Zebra Herd by Penrhyn and Rod Cook

This Week in New Haven (February 18 - 24)

It’s a many-splendored thing, to say the least.

Monday, February 18
Following the first of two phases of renovation, the Ralph Walker Ice Rink (1080 State St, New Haven) is hosting two-hour open skate sessions for a limited time, reportedly through mid-March. Today through Friday, at least, those sessions begin at 2 and 6 p.m. Discounted a dollar for youth up to age 18, admission costs $5 with proof of city residency or $7 without. Skate rentals are available, for $5 a pair.

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Renee Rosnes Quartet at Yale School of Music

Tuesday, February 19
“Artist, choreographer, dancer, theater director and writer” Bill T. Jones is a winner of Tony Awards, an Obie Award, a MacArthur Award and many, many more. Now he’s adding the James R. Brudner ’83 Memorial Prize—“awarded annually to an accomplished scholar, artist or activist whose work has made significant contributions to LGBT studies and LGBT communities”—to his mantle, marking the honor with a lecture intriguingly titled “Insanity/Sense: Thinking and Making Now.” The talk begins at 4:30 p.m. in the Whitney Humanities Center (53 Wall St, New Haven). Free.

Wednesday, February 20
The phrase “fake news” has become such a popular line of attack because its ambiguity makes it malleable to any political agenda. Indeed, though Democrats injected the phrase into the public dialogue in late 2016, today it’s more often used by Republicans. But the press release detailing “Fake News: Citizens—Arm Yourselves!”, a 5:30 presentation by University of New Haven journalism lecturer and Hartford Courant columnist Susan Campbell at the New Haven Museum (114 Whitney Ave, New Haven; 203-562-4183), suggests a more nuanced treatment, in which alternative media and communications aren’t assumed compromised and establishment ones aren’t assumed ethical. Free.

Thursday, February 21
A 6 p.m. “Level-Up” event at Ives Squared inside the Ives Main Library (133 Elm St, New Haven; 203-946-8130) offers a pitch to fledgling entrepreneurs: “Working on an idea for a business or organization and ready to take it to the next level? Curious about fundraising and how to make progress as a new venture? Hear from 3 ventures who have been where you are—very recently.” The panel includes Keerome Paulie Lawrence, founder of Extra Yard, a test prep service for inner city youth; Hojung Kim, cofounder and CEO of Homecooked, an app that facilitates dinner parties among strangers; and Lori Martin, founder of Haven’s Harvest, which “rescues” good food from being wasted.

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Tiny Beautiful Things at Long Wharf Theatre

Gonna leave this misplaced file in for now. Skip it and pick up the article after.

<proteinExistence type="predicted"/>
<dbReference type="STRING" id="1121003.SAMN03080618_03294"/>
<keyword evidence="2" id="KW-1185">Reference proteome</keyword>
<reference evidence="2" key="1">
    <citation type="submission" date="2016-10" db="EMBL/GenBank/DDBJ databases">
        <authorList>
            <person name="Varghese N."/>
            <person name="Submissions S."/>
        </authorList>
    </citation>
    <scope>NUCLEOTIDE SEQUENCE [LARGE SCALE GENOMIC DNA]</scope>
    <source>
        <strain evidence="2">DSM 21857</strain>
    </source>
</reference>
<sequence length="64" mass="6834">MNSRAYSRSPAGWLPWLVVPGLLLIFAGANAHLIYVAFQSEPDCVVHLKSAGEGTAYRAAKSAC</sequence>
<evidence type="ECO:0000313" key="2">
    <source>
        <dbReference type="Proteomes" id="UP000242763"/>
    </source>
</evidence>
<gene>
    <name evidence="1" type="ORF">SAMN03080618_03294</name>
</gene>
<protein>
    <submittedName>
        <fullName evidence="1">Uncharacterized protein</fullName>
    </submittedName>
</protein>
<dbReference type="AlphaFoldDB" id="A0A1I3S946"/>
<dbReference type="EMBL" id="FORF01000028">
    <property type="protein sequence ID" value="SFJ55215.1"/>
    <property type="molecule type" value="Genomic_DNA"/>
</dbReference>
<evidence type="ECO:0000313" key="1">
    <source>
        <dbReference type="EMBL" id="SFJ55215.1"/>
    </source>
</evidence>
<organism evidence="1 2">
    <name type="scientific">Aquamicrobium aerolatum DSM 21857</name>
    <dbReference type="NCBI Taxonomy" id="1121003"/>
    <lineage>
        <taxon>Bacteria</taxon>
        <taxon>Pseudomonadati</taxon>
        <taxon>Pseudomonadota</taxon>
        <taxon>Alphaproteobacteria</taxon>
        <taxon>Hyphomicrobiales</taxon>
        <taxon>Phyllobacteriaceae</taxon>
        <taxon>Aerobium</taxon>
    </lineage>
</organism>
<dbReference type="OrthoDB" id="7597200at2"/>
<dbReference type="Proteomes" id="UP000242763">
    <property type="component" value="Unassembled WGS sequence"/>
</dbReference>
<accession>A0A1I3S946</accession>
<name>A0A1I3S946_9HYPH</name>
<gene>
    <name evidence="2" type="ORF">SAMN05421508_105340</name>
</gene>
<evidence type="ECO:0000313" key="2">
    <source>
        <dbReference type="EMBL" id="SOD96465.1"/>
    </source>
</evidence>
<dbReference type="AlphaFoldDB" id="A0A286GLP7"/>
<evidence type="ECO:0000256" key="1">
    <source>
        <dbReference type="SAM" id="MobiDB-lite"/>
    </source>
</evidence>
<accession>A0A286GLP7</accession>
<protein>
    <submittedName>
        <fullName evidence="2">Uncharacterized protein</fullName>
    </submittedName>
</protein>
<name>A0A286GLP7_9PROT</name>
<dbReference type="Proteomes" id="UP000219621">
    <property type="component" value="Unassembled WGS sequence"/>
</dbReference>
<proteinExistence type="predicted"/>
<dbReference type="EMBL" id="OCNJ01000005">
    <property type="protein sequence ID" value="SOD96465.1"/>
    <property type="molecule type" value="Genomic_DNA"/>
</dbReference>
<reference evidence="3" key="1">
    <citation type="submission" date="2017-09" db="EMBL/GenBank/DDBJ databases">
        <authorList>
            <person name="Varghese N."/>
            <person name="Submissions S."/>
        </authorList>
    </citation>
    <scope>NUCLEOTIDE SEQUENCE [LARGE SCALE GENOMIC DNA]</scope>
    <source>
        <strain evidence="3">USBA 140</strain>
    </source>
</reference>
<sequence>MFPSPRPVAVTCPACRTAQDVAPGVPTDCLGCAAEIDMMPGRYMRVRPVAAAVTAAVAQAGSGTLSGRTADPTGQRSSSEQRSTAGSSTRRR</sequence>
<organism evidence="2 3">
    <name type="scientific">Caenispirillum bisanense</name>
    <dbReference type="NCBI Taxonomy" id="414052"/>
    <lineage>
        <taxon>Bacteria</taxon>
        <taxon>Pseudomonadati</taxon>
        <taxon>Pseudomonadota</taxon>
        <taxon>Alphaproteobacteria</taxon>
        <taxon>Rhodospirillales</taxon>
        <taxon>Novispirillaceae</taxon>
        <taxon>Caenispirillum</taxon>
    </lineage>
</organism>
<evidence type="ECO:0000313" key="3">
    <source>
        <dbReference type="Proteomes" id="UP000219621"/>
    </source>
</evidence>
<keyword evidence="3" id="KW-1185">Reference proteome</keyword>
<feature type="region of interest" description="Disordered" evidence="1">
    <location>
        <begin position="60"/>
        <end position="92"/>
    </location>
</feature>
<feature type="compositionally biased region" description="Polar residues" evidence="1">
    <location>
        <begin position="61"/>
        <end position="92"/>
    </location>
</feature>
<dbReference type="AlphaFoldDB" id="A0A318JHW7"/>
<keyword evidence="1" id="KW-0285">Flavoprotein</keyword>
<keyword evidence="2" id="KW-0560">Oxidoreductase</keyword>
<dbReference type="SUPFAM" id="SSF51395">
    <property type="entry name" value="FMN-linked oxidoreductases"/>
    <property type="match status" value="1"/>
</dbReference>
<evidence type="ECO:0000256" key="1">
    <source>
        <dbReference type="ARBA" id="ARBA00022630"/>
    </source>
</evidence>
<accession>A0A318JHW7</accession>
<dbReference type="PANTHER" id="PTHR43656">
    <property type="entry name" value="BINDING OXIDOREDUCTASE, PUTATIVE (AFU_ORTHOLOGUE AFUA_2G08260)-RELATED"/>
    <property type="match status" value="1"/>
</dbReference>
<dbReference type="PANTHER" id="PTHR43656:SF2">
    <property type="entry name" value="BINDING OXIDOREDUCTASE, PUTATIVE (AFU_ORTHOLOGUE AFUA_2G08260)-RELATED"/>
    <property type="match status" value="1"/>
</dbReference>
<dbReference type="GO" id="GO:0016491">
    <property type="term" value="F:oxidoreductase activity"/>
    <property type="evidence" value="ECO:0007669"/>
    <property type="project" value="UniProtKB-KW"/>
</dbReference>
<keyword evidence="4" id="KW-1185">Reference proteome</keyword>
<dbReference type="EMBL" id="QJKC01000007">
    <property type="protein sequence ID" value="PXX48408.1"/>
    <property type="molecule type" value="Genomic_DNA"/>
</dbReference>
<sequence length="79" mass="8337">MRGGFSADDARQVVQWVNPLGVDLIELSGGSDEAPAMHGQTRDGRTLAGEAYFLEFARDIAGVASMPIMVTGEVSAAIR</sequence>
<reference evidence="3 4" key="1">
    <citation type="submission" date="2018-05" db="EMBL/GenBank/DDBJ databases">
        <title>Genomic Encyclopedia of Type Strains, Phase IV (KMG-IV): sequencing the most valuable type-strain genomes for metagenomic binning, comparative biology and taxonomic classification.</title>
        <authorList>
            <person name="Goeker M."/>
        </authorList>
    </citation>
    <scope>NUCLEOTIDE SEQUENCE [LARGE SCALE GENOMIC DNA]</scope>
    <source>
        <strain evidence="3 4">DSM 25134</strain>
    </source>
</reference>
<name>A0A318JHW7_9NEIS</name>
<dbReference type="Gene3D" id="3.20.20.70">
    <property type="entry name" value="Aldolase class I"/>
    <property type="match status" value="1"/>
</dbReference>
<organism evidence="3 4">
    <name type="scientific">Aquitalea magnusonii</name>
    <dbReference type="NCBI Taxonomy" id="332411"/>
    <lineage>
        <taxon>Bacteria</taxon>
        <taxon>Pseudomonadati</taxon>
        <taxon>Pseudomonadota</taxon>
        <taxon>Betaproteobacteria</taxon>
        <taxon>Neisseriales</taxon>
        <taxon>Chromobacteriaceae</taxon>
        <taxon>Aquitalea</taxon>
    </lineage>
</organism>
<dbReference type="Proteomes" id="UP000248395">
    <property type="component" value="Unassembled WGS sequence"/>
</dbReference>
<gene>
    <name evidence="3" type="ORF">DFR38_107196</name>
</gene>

Friday, February 22
On 2/22 at 222 Sargent Drive, Long Wharf Theatre’s Stage II hosts the first of two performances of “Two for the Road: A Musical Evening with Mimi Lines & Frank Mitchell.” Lines, “a commercial real estate lawyer by day and cabaret singer by night,” and Mitchell, the executive director of The Amistad Center for Art & Culture, are offering “a delightful excursion through the music of the Great American Songbook… and beyond.” Today’s showtime is 8 p.m., as is tomorrow’s. $35.50-50.50. (203) 787-4282.

Saturday, February 23
From 10 a.m. to 2 p.m. in conjunction with Instruction and Delight, an exhibition of 18th- and 19th-century children’s board games, the Yale Center for British Art (1080 Chapel St, New Haven; 203-432-2800) invites visitors to “explore artworks in the Center’s collections through the unique lens of games, puzzles and play.” Partnering with Elm City Games, the Center promises “fun and games for children and adults alike.” Free.

Put even more English on your Saturday by taking in a 2 p.m. or 8 p.m. performance of Spamalot at the Shubert (247 College St, New Haven; 203-562-5666). An “outrageous musical comedy… lovingly ripped off from the film classic Monty Python and the Holy Grail,” the show features “flying cows, killer rabbits, taunting Frenchmen and show-stopping musical numbers,” for starters. $39-126.

Sunday, February 24
Kehler Liddell Gallery (873 Whalley Ave, New Haven; 203-389-9555) hosts a 3 p.m. artist talk and 4 p.m. reception prompted by a new exhibition of wildlife photos by Penrhyn and Rod Cook (including Zebra Herd, pictured above). In Vanishing Volume Two, a followup to 2017’s Vanishing, the married couple return to Kenya and the subject of African animals besieged by threats such as climate change, simultaneously rendering both a sorrowful meditation and a “celebration of ‘the magnificent animals still to be found in Africa.’” The reception, which lasts until 6, is followed by a 6:30 indoor picnic concert by Thabisa, a local singer who was born and raised in South Africa.

Written by Dan Mims. Image, photographed by Penrhyn and Rod Cook and cropped to fit, provided courtesy of Kehler Liddell Gallery. Readers are encouraged to verify times, locations and prices before attending events.

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